A political candidate’s success ultimately depends on their campaign’s PR strategy, which impacts the amount, and type, of media coverage they receive. Obviously, that campaign wants its candidate to be in the media as much as possible, but for all the best reasons.
Press releases are leveraged to achieve that goal. A document circulated to journalists that conveys an announcement about a candidate (or elected official), the political press release is intended mainly to generate coverage and boost publicity.
Therefore, a well-crafted political press release that paints the candidate positively is an essential component to any campaign (or reelection) mission. To understand how this works in action, this guide will cover the following:
What are the main types of political press releases?
As we said above, a political press release could be issued for any variety of reasons, which ultimately dictate the type of political press release you need.
This press release is essential to official campaign launches or announcing a candidate’s entry into a race. Its purpose is to inform the public about the candidate and generate excitement around the candidacy.
A press release featuring a position statement is used to announce a candidate or sitting politician’s official view or position on a controversial issue—this might be their stance on Roe v. Wade or the minimum wage increase.
Reaction to opponent
Under very strategic circumstances, a running candidate’s camp might issue a press release in reaction to an opponent’s stance or activity, usually in a critical manner.
This press release is used to relay important campaign announcements—the amount of small donor funding in the last quarter or a political milestone, perhaps.
An endorsement press release is warranted when any running candidate or seated official wants to provide a public high-profile endorsement of a fellow politician in the midst of a campaign.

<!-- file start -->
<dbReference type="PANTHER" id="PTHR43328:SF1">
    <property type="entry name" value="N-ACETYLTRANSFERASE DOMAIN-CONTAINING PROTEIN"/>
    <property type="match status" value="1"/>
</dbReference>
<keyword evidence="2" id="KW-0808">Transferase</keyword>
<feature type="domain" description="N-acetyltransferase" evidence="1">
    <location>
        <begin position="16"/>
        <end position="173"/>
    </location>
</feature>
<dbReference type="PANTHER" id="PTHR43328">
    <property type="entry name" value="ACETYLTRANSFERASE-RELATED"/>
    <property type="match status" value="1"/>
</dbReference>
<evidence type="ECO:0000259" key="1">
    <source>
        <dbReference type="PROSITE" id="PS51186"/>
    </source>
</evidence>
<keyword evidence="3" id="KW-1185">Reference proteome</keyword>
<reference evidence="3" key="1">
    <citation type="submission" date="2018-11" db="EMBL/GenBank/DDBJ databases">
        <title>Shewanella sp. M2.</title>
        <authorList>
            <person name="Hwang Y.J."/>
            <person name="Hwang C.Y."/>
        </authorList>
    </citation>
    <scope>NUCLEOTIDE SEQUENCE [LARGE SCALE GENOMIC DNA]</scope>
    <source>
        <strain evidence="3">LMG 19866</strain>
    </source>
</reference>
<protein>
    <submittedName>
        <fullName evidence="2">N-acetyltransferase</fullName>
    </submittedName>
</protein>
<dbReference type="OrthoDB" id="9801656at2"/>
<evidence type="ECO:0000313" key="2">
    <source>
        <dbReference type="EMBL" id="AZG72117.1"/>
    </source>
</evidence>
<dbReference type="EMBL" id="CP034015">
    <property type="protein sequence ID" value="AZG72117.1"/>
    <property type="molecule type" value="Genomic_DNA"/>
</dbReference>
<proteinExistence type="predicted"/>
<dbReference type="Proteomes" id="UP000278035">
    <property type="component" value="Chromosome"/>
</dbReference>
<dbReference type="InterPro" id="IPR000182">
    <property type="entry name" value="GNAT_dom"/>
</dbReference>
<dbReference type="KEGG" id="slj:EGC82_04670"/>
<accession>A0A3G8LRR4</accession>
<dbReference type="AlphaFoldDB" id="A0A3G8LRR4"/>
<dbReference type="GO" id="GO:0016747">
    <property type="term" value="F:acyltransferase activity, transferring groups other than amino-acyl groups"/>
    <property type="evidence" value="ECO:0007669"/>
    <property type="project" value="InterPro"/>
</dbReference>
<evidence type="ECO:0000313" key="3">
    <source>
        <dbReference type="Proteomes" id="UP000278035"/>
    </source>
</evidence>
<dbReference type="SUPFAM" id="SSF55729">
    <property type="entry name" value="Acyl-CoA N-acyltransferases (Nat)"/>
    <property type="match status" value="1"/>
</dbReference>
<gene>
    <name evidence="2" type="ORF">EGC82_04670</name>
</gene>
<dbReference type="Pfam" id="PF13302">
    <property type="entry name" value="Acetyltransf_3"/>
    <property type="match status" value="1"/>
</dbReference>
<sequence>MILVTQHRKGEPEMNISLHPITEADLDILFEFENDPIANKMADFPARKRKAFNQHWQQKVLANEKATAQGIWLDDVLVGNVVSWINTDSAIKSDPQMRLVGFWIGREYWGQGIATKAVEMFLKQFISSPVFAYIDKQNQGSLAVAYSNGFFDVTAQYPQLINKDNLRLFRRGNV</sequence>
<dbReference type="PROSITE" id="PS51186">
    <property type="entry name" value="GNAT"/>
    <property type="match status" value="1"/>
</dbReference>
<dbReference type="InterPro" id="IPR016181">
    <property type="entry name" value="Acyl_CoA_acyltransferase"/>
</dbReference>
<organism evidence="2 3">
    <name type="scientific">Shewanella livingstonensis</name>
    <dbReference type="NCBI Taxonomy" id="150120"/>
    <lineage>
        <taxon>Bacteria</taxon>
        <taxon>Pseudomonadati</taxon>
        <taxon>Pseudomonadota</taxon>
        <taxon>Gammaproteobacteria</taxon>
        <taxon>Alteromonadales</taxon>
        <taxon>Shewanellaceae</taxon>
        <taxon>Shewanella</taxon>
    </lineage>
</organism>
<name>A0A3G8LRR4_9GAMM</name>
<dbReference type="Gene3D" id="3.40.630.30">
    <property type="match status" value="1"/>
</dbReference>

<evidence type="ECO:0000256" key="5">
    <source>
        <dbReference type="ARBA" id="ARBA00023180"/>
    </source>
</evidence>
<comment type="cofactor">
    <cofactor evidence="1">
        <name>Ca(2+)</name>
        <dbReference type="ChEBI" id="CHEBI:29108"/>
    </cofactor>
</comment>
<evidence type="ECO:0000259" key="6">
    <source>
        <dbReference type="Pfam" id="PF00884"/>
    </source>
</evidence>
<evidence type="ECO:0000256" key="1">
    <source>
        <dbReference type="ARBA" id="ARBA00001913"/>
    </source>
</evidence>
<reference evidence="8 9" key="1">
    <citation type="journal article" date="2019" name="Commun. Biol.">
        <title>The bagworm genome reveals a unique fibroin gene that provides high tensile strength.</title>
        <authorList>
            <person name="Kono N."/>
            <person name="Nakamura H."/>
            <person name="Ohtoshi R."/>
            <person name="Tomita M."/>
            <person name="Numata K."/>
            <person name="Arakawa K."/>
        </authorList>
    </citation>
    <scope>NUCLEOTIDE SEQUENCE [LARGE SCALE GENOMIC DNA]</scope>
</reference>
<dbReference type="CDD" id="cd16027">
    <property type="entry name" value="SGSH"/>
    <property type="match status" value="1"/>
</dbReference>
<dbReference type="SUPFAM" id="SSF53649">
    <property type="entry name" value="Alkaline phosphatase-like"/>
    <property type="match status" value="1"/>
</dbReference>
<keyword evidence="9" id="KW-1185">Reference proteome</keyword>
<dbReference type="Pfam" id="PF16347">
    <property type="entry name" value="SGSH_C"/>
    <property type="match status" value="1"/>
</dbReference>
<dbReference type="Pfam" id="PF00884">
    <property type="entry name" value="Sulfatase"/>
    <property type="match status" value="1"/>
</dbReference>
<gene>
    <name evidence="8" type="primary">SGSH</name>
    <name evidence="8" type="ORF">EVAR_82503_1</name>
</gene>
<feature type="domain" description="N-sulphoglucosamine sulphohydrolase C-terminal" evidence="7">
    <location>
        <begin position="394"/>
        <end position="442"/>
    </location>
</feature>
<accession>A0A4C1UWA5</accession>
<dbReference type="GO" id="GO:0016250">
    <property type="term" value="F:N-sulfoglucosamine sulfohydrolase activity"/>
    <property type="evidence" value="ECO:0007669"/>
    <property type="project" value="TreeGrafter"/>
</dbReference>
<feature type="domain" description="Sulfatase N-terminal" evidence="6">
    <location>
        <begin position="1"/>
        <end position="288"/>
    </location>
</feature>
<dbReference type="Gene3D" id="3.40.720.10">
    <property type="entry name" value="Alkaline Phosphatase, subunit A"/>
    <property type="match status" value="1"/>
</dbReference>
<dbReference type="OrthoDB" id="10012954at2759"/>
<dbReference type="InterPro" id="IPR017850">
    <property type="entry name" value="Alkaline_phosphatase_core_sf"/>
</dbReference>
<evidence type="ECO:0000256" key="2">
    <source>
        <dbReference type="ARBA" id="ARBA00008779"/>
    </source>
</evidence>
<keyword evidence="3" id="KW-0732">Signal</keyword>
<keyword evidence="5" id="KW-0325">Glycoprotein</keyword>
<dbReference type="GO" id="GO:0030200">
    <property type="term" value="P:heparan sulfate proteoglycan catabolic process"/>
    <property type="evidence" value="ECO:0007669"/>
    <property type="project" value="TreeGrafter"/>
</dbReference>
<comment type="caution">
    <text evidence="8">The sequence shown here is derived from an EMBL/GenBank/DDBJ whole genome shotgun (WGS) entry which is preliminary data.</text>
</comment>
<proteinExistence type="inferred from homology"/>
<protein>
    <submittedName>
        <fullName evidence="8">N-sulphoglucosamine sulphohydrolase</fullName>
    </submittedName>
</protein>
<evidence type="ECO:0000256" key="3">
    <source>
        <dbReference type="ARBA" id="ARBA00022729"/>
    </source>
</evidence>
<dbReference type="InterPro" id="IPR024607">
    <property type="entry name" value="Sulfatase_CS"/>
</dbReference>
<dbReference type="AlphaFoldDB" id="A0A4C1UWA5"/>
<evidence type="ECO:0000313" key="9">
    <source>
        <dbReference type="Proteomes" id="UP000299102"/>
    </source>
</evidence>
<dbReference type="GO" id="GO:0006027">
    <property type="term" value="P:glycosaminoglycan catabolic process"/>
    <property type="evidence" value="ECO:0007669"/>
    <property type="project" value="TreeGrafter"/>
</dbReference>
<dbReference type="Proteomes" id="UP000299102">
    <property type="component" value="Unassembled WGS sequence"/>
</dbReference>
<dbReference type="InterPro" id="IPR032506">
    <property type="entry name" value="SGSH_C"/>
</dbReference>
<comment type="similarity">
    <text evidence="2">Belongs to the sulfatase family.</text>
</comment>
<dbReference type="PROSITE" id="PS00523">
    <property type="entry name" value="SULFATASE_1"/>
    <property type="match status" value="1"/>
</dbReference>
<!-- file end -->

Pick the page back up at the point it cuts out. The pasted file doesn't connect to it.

Victory or concession
The post-election press release is used quite simply to issue an acceptance of victory for the race winner, along with their vision of the office future, or concession of defeat for the loser.
What should be included in a political press release?
A political press release should include all relevant details to the running or seated official, their campaign, and the press release announcement.
Like any other press release, this information is structured the same way most articles are, with the most important information appearing at the very top, and the subsequent following in order of importance—it’s commonly referred to as the “inverted pyramid.”
To ensure the crucial information is given at the beginning of the press release, see that the first paragraph, maybe two, answer all of the “5 Ws”:
Who is the candidate running?
What office are they running for or do they currently occupy?
When is the election or campaign event that’s being announced?
Where is the campaign event, or what district is the candidate running for office in?
Why is this piece of news about the candidate important or relevant?
How should a press release be written and formatted?
Political press releases are typically straightforward, but they do have to follow a standard press release format. Of course it’s worthwhile to flex your creativity to make the release stand out, but maintain structural decorum or journalists won’t take it seriously.
The press release layout
Press releases are structured like newspieces, following the inverted pyramid structure. The most important details come first and all other details follow in order of importance.
Title: This is concise and catchy, explaining the specifics in less than 10 words.
First paragraph: Thisanswers all the 5 Ws. The most important info about the candidate and announcement details appear here.
Second and third paragraph: Here you generate interest by creating an angle. Make the announcement stand out by connecting it to larger relevant issues.